The Abode
Directed by: 

Every new day brings a new story that starts behind the doors of the Abode. Lost and found has a value in this abode. Up and down the stairs are going human destinies that started in the 90s and consequences of which last till now fundamentally changing people's psychology, lifestyle and even character. Five stories about warmth, loss, betrayal, struggle and faith. (Festival information)

The story of the film is told in a way that is well known from art history: In the centre stands an abode with different inhabitants. They live under the same roof, divided by walls. Actually, five diffent stories are told by the director. She uses different genres, even comedy, to show the wall-divided differences.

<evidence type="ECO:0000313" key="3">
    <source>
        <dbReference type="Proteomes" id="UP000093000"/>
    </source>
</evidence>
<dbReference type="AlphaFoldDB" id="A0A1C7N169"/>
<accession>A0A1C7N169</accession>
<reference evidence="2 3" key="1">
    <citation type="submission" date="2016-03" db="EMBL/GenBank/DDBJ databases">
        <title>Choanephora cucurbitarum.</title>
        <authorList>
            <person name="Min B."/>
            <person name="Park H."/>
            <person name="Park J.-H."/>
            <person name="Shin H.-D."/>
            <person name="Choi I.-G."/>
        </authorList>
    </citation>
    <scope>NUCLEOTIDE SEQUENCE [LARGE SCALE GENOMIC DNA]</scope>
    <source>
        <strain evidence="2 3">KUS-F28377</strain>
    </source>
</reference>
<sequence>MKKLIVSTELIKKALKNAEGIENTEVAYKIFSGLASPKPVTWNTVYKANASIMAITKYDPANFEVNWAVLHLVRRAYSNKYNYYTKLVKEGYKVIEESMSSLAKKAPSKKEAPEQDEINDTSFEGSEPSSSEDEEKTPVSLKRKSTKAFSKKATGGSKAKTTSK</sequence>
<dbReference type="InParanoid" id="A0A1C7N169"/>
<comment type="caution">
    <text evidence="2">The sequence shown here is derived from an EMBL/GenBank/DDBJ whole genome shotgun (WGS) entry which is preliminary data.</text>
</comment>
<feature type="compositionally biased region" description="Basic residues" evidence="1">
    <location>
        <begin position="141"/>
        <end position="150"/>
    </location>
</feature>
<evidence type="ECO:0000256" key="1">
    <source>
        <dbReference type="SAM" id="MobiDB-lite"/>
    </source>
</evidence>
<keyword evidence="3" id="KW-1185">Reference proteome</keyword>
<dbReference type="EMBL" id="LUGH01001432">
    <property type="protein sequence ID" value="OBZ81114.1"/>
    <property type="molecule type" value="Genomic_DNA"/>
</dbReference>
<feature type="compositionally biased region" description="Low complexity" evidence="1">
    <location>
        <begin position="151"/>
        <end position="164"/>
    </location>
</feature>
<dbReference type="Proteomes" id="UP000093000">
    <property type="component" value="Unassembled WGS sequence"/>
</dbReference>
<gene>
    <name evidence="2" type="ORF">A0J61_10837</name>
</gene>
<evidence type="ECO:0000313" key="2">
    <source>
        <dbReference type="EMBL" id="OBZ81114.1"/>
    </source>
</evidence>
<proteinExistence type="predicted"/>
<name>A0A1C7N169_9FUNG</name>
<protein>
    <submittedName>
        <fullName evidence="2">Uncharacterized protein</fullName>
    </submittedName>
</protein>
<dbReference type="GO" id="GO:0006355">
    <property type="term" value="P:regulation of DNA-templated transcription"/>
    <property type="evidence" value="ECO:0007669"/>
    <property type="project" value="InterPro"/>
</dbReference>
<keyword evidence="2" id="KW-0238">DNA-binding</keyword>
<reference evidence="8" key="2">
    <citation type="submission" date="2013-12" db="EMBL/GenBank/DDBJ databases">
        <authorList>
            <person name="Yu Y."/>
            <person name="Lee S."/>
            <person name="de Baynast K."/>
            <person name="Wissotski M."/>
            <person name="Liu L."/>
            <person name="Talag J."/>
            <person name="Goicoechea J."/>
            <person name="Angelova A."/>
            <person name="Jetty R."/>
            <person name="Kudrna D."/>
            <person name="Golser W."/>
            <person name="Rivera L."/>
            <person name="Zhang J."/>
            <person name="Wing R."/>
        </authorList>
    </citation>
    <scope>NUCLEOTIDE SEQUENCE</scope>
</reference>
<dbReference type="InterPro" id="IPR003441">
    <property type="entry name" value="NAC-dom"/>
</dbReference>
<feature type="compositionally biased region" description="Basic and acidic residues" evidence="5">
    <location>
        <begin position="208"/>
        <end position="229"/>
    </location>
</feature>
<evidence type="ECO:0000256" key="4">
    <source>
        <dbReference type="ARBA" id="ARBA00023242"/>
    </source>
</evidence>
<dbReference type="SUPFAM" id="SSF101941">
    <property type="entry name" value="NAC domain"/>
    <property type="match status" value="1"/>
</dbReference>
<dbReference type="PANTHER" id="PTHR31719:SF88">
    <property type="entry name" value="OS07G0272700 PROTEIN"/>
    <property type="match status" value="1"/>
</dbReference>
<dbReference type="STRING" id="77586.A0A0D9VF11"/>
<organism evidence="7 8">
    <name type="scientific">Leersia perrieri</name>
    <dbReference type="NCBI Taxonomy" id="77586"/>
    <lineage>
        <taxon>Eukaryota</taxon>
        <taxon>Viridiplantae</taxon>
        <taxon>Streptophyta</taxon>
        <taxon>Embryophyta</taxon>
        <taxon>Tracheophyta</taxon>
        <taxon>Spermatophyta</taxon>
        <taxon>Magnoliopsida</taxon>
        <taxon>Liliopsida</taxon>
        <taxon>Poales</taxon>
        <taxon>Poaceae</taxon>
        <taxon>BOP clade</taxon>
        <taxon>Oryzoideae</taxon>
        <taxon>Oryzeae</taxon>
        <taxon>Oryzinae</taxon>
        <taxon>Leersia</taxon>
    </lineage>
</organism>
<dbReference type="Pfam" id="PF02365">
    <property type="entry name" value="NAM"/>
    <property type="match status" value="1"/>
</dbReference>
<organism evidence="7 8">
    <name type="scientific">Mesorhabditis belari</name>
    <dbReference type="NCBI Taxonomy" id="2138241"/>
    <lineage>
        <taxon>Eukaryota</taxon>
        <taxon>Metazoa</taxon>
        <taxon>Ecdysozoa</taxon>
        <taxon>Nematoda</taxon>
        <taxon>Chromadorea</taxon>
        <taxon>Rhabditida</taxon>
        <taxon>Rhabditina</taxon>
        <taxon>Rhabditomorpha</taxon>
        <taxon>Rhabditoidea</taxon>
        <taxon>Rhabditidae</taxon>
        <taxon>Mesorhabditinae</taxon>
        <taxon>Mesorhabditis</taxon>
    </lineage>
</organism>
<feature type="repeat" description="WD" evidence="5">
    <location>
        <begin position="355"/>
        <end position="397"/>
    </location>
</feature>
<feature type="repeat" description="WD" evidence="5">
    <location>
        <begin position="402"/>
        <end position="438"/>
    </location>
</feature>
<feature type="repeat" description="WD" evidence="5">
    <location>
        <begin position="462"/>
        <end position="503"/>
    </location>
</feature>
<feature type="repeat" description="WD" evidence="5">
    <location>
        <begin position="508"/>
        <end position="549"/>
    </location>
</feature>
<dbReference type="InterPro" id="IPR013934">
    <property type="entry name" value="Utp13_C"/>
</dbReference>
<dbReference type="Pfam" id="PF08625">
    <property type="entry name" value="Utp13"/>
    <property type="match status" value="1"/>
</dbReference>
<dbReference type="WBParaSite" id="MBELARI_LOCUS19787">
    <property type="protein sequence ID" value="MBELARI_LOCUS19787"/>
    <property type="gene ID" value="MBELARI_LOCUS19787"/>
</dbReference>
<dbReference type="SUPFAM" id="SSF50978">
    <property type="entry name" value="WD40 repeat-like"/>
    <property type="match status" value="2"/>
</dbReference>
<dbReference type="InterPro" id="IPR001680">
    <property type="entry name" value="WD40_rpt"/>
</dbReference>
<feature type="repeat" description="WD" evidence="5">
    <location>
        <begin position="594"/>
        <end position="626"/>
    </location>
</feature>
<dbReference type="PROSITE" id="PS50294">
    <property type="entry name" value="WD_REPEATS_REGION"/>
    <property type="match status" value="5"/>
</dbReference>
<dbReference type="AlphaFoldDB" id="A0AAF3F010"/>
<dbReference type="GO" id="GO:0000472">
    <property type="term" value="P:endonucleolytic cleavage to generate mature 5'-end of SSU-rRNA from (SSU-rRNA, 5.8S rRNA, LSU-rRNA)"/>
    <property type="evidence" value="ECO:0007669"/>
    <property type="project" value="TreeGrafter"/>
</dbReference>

In short, it is a film about survival. The period of time is the Armenian-Azerbadjanian war in the mid 1990’s. The situation is cruel and hard for the citizens of Yerevan. The need for food and electricity is dominating the international news from the city. Inside an abode in the centre of the city daily life goes on in spite of desparation. Sargsyan is preaching a down-to-earth sermon about the cruelty of wars, and the strength of humour, love, and community. No more war in the region, or elsewhere,  is the pledge brought forth by the film. War is a powerful destructive force. However, as Lusine Sargsyan says: The power of daily life and human relationships are even stronger. (Mikael Mogren, member of the jury)